The way Botox has been used since it first got FDA approval has changed over time, and that includes when doctors suggest beginning injections. According to Russak, research has shown that Botox can have a long-term effect if you start early. “If you start it young, it will last you much longer,” she tells Bustle. This doesn’t mean that getting Botox once in your late 20s will last you into your 30s, 40s, and beyond. “If you don’t wait until you have deep lines settled and do it early instead, you don't develop those lines,” she explains.

6. Is It Possible To Start Getting Botox Too Early?

The FDA approves Botox in patients of 18 and older, so of course if you’re under 18, you won’t be able to get the treatment. “The idea behind preventive or baby Botox is to prevent dynamic wrinkles from starting to form,” says Parcells. “For this reason, many people start getting baby Botox in their late 20s or early 30s.”

Of course, you should always do what feels right for you when considering Botox. If your doctor or injector is suggesting it in places where you don’t see lines, Bitar says to speak up. “An excellent plastic surgeon listens to why a patient came in for Botox and addresses those concerns. He or she does not ‘invent’ invisible lines or wrinkles and trick a vulnerable patient into thinking they need more Botox,” he says.

7. How Do You Choose Between Dysport Vs. Botox?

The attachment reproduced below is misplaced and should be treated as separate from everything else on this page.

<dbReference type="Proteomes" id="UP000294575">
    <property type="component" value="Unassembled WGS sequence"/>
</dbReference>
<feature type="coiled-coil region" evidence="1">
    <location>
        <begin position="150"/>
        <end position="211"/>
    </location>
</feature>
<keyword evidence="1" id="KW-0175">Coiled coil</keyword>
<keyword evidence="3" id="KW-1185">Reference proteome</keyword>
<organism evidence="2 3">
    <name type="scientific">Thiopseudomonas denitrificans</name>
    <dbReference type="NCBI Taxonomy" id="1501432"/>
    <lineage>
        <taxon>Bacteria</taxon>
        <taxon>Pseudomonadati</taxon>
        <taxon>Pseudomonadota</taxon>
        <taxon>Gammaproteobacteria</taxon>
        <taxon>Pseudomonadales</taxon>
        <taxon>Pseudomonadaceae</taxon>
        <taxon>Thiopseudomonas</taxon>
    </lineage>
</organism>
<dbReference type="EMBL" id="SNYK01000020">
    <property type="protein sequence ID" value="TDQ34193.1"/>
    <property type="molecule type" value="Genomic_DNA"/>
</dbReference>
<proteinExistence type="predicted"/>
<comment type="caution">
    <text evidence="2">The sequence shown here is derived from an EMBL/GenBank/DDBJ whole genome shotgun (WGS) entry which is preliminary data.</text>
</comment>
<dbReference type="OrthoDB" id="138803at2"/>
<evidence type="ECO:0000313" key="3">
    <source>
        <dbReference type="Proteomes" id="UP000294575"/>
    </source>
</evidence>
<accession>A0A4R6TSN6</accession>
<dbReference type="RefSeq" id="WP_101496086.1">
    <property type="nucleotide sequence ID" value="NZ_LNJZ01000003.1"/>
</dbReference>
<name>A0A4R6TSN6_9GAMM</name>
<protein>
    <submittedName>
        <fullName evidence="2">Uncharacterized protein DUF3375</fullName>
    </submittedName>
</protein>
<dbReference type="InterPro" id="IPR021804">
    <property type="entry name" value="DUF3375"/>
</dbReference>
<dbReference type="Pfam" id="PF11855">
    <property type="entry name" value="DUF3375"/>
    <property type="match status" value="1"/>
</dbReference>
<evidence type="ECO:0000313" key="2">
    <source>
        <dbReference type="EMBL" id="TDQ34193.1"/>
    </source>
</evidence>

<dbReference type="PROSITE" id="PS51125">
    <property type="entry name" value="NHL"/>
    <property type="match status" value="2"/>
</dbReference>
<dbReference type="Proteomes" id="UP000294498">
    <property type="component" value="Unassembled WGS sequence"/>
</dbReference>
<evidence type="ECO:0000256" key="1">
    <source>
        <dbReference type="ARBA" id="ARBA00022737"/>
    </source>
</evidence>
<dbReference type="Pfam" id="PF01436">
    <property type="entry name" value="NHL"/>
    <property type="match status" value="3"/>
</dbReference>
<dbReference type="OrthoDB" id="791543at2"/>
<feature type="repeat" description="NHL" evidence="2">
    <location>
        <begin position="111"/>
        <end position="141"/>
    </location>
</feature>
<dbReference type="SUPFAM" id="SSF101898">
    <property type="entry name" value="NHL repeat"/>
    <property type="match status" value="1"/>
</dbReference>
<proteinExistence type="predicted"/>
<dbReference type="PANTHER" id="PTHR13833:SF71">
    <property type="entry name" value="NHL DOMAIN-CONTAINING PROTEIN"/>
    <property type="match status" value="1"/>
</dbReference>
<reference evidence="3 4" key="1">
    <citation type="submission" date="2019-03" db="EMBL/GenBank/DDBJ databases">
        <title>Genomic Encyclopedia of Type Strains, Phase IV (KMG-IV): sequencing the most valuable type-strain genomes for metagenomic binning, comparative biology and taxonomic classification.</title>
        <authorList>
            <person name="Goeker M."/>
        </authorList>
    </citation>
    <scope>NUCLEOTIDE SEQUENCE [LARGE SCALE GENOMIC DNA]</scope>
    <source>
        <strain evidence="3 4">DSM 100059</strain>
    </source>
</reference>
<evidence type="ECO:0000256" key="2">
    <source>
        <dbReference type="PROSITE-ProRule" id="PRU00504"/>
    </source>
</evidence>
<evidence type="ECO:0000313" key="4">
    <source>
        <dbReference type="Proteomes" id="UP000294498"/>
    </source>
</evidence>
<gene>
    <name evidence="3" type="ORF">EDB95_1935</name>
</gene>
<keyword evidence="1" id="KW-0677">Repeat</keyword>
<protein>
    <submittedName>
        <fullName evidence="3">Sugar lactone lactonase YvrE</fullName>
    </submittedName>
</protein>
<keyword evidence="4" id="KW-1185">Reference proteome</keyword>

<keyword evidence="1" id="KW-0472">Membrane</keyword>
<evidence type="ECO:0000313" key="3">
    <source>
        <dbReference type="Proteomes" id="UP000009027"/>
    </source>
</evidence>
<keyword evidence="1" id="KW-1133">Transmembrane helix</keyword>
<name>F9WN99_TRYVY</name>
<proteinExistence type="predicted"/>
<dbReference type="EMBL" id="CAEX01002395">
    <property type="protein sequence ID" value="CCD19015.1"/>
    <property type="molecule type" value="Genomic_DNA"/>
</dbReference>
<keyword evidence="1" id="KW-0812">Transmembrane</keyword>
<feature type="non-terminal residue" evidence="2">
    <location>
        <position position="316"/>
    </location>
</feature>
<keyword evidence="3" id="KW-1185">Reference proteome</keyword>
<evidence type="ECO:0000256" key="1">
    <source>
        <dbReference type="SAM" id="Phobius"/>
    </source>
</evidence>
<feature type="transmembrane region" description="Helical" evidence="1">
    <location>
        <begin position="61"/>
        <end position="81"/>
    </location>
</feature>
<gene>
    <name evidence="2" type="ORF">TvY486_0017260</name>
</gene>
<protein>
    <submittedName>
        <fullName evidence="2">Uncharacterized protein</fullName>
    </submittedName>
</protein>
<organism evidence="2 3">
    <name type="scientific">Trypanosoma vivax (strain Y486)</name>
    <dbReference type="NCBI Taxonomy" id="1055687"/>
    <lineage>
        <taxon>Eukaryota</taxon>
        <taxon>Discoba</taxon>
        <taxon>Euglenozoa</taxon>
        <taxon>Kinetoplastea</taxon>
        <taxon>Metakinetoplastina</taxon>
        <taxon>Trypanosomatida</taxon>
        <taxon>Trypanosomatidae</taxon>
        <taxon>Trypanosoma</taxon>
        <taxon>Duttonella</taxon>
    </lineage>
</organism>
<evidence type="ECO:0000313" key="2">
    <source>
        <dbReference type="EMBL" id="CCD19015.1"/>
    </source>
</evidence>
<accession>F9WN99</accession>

Although Botox is perhaps the most well-known brand, there are multiple brands of botulinum toxin injectables. Another popular one is Dysport, which was approved by the FDA in 2009 to treat glabellar lines and crows feet.

“Dysport and Botox work in the same way,” explains Parcells. “They feature the same primary ingredient, botulinum toxin type A, which weakens the muscle strength to reduce the depth of facial lines. Pre and post-care is the same for both, and results routinely last the same amount of time. Because they are made by different companies, they are formulated slightly differently and their dosages vary,” she says.

The only difference? According to Parcells, Dysport effects will often be seen sooner than Botox — usually between one to two days. When deciding between Botox or Dysport, you should speak with your doctor about your main concerns so they can help come up with the best plan for you.

8. Should You Get Botox Or Filler?